I have been thinking a lot lately about who helps and encourages the girls. There are times when they need encouragement or guidance from someone other than me and At Home Dad.

Let’s face it – there are some things that I just don’t know about. So when I find those, I have tried to seek out others who do. Sometimes, though, those we have sought out just aren’t doing enough to encourage the girls. Sometimes, the girls become just another of the kids in the group being taught.

We are really blessed to have a sign language instructor for Miss E who not only knows about sign language and can guide her along a course of study that makes sense for her but strongly pushes her spiritual growth, too. She blesses us so much through her teaching and encouraging of Miss E.

The others, though? I have found myself wondering how to find instructors that really care about what the long term goals are. The dance school where they have attended for years is really a find place. But I find myself struggling to get answers to questions and seeing that they are not caring about Miss L’s long term goals. So maybe it is time to find a new dance school. That is daunting to me, to be honest. I really like where she has been but do want someone who cares to challenge her (and not just get more money from us out of it).

Miss J is a little young to have this same concern with but it does have me wondering about what she will need in the future.

How do you do it? How do you find someone who really, truly wants to encourage and challenge growth in your students?

Blessings,
At Home.

 

What Shapes Are Your Students?

I was going through boxes and materials today. Lots of them. (I have been so bless and now have two boxes to share with others!) In the process, I came across some notes from the first year we were home educating. We had attended a conference and I remember how much I enjoyed it and got out of it.

These notes really were a good timing kind of thing. I needed this reminder. Maybe you do, too. I wish I had written down who the speaker was so that I can give credit where credit is due. Unfortunately, I did not.

student personality shapes

This person listed five student personality types and they just resonate with me.

Square
Rectangle
Triangle
Circle
Squiggly Line

Square – This student is very task oriented. This student follows directions well and benefits from reflection time. Things that frustrate this type of student are imprecise instructions and changing directions.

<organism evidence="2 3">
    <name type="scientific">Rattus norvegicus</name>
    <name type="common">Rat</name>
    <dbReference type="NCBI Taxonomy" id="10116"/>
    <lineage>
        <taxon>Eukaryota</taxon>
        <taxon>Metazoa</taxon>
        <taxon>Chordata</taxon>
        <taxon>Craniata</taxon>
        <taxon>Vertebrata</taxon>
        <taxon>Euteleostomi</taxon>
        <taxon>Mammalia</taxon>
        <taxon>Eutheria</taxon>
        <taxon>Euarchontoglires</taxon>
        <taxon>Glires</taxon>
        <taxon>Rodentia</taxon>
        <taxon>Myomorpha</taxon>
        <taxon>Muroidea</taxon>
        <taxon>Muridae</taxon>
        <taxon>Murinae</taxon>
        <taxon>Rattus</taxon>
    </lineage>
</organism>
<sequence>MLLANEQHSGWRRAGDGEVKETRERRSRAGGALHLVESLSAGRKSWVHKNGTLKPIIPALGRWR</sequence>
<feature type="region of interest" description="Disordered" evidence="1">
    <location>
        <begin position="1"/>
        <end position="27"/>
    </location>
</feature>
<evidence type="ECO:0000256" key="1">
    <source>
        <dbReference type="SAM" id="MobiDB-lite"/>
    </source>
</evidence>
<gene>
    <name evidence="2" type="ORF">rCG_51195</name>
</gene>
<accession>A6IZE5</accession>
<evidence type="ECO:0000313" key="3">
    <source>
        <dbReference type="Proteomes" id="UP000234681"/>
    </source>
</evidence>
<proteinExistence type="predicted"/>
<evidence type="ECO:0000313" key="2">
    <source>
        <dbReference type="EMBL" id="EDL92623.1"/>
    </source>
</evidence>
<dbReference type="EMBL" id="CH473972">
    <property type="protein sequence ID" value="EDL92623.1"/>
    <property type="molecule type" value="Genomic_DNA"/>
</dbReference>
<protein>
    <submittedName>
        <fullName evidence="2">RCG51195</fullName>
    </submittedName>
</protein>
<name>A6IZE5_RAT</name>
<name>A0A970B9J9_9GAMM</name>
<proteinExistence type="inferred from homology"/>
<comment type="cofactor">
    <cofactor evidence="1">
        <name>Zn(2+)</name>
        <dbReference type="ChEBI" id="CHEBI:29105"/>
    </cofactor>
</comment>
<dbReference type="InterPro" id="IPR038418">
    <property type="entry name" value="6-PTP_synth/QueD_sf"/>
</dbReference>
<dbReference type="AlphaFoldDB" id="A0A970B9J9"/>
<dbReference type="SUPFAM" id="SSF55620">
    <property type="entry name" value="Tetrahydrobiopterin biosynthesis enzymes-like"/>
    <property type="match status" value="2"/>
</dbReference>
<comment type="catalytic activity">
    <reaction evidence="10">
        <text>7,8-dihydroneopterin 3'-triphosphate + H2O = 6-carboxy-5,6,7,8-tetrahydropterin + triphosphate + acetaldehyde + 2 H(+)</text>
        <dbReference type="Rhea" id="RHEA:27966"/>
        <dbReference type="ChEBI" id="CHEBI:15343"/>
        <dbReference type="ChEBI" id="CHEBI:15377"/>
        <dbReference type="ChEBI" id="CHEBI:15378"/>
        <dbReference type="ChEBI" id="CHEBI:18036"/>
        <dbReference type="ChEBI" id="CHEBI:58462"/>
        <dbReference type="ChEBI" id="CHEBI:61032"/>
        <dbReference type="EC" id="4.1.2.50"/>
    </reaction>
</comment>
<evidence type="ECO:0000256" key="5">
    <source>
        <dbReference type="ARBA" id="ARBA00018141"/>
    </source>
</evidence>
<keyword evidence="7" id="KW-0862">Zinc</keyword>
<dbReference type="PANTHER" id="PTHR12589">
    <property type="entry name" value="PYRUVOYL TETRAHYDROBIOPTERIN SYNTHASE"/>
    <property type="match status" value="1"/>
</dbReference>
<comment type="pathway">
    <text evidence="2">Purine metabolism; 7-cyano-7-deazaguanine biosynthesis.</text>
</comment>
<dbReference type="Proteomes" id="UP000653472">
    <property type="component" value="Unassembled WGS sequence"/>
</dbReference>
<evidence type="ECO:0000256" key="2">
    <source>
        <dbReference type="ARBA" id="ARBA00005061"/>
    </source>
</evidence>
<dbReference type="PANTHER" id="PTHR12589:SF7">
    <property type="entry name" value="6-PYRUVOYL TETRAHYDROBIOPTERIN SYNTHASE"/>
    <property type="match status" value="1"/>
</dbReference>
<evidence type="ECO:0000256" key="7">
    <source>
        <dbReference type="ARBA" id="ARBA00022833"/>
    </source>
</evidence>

Rectangle – This student is project oriented but benefits much from someone working with them. This student is frustrated by imprecise instructions or changing their directions.

Triangle – This student is goal oriented, wants to get things done quickly, and loves checks lists. I don’t have a specific list of what frustrates this type of personality but they love the spotlight and don’t like to have to prove their reasoning.

Circle – This student is your “people person.” They don’t like conflicts and they love to talk.  Things that frustrate this personality type include not being allowed or able to talk and being in isolation.

Squiggly Line – The squiggle personality is highly creative and loves to follow their ideas. They do not require completion of projects to feel highly accomplished and are high energy. They are frustrated by constraint, especially in their ideas, and when they absolutely must follow someone else’s directions.

I spent a bit of time today thinking about my girls and which type of personality each one is. I have a square, a circle, and one who is a fairly good combination of squiggly line and a triangle. No wonder I sometimes miss the mark of who needs what kind of a program to do their best learning.

As you embark on the next part of your learning journey, take a minute to think about the personality of your students. Recognizing some of what makes them frustrated and what helps them move forward allows you to better tailor their learning experience.

Reminding myself of this may perhaps make some of our choices more clear for this year.

Blessings,
At Home.